How Merusault Changes In The Stranger By Camus
Meursault appears to be a typical, middle-class young man. He works as a clerk, rents an apartment, and enjoys women, the sea, the sun, and smoking. He appears normal ? almost boring. His neighbors seem to trust him and approach him for help and advice. However, he lacks any emotion or passion towards anything in his life. Meursault lives life through the sensations of the here and now, describing these in much detail: the sun, sea, and sky; the feel of a crisp towel; the taste of good food, good wine and cigarettes; the feel of cool water on his skin; and making love to pretty girls like Marie. Yet he is incapable of looking beyond the feeling of the moment. He sees one thing just like any other: an experience, an objective fact, and all leading to the same conclusion. To his experiences, he adds no differential value or meaning. This unattached lifestyle is evident in his reactions to his mother?s death and his relationship with Marie.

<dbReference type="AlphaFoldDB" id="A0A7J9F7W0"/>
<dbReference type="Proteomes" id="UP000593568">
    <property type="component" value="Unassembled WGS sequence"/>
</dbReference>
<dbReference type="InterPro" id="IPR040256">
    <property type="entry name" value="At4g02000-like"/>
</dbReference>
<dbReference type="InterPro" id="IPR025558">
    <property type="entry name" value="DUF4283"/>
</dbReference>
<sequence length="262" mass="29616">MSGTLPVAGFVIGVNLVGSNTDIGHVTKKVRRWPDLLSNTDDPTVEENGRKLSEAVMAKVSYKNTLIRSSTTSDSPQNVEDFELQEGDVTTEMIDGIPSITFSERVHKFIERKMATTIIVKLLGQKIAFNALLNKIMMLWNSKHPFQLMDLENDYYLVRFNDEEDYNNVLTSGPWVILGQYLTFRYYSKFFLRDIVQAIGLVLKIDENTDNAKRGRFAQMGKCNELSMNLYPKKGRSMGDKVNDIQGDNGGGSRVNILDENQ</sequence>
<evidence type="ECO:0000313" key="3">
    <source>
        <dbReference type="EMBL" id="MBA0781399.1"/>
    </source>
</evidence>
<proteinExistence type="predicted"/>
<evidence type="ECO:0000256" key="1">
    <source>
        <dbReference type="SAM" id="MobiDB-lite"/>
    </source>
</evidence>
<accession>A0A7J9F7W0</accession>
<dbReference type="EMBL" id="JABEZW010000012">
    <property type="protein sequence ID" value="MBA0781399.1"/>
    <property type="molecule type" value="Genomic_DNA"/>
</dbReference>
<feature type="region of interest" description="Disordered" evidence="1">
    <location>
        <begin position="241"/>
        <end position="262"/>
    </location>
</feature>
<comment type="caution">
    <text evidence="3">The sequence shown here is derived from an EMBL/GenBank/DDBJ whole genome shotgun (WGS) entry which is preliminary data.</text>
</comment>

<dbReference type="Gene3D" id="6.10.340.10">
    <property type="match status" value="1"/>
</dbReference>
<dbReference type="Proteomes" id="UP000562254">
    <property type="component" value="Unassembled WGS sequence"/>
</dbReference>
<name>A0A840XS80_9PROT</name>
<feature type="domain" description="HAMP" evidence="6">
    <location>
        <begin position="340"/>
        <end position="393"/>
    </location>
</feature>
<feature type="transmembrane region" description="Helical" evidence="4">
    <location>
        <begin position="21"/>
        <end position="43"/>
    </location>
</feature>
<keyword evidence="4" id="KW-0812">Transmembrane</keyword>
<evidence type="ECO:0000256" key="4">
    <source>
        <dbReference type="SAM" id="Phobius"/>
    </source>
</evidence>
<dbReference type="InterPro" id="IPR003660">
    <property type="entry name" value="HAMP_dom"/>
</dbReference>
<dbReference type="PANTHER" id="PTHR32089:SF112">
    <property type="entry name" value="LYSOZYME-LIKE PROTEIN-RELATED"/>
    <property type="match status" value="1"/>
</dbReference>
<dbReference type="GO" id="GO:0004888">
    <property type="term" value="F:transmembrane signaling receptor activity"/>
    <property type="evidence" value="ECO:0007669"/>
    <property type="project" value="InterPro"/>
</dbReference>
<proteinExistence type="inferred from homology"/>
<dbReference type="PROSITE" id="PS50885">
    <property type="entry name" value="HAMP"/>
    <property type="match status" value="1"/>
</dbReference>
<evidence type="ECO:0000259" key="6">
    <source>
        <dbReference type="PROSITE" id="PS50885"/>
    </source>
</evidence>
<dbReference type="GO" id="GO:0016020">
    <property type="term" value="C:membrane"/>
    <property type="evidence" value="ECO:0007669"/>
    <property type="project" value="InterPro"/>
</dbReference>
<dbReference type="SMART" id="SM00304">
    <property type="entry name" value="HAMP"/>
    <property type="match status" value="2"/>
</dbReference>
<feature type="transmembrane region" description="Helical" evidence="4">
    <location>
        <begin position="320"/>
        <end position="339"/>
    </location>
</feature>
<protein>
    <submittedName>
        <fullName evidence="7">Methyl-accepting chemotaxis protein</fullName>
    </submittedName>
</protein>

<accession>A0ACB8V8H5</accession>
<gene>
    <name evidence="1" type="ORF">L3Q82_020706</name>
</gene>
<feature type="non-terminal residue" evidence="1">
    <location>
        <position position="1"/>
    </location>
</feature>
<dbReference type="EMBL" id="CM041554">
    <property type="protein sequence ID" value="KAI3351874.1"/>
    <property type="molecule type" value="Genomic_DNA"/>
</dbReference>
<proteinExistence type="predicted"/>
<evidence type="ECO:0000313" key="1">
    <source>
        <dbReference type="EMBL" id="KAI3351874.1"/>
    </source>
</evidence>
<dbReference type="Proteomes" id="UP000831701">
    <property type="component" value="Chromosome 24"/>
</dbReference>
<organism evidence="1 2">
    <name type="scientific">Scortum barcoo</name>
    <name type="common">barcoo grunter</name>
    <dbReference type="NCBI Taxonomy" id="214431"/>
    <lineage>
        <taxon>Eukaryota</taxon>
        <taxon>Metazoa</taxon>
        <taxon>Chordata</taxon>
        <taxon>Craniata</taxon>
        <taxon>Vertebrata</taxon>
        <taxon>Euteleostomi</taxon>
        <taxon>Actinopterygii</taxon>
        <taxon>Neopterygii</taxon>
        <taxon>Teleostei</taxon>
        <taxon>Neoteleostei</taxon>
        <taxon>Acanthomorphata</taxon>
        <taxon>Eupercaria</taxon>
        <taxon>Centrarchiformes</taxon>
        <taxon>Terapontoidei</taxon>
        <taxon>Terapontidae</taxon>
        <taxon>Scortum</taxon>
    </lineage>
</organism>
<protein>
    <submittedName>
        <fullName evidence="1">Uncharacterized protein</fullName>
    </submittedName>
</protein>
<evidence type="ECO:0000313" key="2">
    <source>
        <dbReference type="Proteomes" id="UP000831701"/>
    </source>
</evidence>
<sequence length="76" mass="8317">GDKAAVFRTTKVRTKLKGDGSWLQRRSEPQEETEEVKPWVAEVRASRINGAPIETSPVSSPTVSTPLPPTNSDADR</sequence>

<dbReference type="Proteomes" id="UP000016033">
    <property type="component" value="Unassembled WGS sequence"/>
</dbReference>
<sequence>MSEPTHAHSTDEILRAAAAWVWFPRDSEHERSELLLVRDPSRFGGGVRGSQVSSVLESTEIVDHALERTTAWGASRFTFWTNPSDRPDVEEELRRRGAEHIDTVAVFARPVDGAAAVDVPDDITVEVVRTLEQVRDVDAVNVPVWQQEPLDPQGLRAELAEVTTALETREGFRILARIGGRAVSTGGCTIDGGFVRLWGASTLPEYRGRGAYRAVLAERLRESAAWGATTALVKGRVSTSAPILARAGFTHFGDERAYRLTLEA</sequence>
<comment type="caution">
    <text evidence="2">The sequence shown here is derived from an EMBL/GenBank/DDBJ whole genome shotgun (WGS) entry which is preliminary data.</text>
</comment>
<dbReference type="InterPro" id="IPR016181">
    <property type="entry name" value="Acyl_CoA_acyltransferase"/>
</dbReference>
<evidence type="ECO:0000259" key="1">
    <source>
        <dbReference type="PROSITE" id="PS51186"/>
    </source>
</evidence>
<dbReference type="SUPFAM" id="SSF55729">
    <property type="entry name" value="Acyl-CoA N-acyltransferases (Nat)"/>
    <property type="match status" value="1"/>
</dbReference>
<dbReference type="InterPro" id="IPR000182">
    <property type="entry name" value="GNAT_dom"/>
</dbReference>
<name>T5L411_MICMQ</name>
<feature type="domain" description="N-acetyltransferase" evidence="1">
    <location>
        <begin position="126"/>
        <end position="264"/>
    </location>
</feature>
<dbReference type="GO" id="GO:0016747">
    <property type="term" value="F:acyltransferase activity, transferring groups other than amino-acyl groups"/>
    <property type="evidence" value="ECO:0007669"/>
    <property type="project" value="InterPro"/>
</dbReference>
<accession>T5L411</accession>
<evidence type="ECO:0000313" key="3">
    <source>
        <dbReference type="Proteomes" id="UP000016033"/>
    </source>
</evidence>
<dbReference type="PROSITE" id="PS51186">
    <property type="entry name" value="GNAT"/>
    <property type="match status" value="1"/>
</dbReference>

?Maman died today. Or yesterday maybe, I don?t know?(1). This, the opening line of The
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